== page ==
1 Answer | Add Yours
This is a question that is, sadly, impossible to answer in an objective way. The problem is that it is very difficult to identify what statistics could tell us that it is working (or not) and it is difficult to determine how much affirmative action is contributing to those statistics.
First, we have to ask how we would measure affirmative action’s success or failure. Would we just measure how many non-whites are attending certain universities? Do we ask how many non-whites are in particular jobs? Do we need to look at something else like the overall average incomes of the groups that are supposed to benefit from affirmative action?
Second, even if we can agree on these measures, how do we determine how important affirmative action is in causing the results? For example, incomes for African Americans have risen in the decades since affirmative action programs have been implemented. Does affirmative action deserve the credit for this or is it due to things like decreasing discrimination or a general growth in the American economy?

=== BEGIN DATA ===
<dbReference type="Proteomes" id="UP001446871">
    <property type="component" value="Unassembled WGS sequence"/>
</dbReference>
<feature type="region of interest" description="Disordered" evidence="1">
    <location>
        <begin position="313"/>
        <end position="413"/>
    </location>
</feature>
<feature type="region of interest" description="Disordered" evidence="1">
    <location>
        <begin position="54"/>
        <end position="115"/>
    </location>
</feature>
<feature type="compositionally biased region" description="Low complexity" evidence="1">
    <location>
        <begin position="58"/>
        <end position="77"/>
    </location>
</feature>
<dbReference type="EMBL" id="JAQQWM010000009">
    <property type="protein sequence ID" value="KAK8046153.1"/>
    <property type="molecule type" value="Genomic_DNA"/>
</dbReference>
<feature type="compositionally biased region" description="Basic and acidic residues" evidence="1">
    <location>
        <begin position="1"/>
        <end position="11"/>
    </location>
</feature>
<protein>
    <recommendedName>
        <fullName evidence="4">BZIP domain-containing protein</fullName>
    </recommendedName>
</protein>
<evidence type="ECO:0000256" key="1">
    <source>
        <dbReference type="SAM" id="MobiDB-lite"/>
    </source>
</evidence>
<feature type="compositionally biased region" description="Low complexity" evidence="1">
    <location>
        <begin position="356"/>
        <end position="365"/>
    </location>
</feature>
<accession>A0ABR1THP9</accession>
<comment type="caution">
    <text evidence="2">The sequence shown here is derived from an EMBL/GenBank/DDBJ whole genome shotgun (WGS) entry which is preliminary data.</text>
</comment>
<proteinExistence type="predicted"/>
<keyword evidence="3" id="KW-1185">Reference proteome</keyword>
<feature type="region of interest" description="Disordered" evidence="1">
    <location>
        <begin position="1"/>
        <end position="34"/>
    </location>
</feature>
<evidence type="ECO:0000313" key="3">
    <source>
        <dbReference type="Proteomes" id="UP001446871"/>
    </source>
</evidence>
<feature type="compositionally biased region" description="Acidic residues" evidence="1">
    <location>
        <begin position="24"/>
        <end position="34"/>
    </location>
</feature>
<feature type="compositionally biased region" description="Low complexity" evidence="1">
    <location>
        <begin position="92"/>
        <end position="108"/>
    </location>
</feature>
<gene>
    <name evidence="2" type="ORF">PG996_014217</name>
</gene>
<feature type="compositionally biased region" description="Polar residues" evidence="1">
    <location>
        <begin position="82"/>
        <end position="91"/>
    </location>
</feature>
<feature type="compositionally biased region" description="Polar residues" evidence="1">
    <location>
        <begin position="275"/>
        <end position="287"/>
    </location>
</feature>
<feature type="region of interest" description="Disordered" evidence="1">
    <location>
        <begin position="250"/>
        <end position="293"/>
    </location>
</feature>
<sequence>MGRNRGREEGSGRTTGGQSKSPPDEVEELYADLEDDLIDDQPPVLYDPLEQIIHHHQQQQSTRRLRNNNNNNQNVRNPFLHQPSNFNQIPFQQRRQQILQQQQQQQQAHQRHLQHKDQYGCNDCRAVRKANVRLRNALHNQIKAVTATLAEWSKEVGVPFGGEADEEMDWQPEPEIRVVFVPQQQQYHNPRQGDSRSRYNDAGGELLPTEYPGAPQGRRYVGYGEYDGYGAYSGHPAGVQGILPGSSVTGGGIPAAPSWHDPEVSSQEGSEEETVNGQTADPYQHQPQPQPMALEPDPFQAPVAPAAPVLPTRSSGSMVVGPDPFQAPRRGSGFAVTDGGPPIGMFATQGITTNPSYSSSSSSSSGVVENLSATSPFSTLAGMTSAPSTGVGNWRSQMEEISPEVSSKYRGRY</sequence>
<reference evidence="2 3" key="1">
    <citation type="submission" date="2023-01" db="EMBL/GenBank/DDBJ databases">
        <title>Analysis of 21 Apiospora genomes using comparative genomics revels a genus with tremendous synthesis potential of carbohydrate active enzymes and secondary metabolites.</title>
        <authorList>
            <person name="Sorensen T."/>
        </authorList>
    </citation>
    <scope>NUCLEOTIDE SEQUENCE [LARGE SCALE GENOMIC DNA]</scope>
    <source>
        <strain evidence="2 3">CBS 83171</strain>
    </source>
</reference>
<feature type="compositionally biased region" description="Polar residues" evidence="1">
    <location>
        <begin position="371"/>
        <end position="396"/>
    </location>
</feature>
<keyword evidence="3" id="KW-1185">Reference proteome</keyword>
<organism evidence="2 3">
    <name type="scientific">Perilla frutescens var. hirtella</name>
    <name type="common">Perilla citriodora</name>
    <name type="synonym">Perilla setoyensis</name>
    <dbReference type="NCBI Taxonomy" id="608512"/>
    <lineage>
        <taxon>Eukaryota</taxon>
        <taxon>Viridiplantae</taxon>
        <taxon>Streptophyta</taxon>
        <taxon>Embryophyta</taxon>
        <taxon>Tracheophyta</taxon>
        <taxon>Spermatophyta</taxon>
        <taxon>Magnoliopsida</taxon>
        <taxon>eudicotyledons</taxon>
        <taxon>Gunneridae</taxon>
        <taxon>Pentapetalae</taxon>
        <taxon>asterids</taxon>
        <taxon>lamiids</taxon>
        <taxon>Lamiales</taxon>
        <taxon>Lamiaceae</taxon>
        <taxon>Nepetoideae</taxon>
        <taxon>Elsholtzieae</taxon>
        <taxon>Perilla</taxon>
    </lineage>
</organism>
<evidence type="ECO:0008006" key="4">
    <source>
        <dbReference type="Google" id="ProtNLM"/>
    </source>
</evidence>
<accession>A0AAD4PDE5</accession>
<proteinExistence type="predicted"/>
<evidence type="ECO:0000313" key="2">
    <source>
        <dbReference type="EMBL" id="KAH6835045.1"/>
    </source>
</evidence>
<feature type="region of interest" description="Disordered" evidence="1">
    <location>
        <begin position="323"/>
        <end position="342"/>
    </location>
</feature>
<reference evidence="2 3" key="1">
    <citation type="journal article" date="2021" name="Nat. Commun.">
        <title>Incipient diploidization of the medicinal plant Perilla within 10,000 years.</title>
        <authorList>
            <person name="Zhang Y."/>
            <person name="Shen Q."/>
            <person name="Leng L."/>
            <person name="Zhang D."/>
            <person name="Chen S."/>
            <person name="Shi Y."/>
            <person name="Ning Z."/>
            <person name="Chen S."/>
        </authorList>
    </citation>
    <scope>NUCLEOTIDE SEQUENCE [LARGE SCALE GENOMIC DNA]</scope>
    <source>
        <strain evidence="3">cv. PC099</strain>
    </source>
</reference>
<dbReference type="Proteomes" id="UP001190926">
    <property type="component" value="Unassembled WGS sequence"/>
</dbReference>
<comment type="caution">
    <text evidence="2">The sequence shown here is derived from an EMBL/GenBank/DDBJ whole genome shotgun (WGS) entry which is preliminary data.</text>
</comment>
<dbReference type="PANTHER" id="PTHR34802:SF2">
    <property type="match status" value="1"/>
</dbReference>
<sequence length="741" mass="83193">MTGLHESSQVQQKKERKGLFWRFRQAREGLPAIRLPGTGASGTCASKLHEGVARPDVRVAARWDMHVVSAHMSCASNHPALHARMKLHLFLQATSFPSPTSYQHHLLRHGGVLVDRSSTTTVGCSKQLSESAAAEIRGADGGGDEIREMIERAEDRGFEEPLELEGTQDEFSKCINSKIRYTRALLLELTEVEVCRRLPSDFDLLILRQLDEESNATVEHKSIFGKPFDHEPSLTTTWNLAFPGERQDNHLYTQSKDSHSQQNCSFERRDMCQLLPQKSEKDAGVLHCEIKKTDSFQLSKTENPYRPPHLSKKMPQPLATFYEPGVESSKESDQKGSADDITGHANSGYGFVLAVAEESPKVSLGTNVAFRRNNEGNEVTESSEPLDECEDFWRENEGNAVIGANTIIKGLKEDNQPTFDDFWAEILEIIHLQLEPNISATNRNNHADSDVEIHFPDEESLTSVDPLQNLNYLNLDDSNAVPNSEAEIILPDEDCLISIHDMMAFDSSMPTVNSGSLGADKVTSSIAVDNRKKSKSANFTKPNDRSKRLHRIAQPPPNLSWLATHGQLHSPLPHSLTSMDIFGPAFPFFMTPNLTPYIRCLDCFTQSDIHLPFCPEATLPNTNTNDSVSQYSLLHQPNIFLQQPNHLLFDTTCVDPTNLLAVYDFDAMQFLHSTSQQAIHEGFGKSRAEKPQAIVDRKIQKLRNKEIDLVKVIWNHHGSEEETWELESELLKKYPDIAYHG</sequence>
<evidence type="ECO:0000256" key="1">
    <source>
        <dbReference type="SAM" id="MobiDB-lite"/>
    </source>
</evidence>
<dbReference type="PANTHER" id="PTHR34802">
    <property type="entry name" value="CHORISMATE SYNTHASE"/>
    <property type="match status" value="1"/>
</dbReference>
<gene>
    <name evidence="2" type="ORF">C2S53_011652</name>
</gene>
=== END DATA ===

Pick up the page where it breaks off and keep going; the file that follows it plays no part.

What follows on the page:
Thus, we can only guess as to whether affirmative action is working. African Americans are clearly better off than they once were. However, we cannot know how much credit affirmative action should get. We also cannot tell how to balance that against the possibility that whites have become more antagonistic towards minorities because of these programs.
We’ve answered 333,966 questions. We can answer yours, too.Ask a question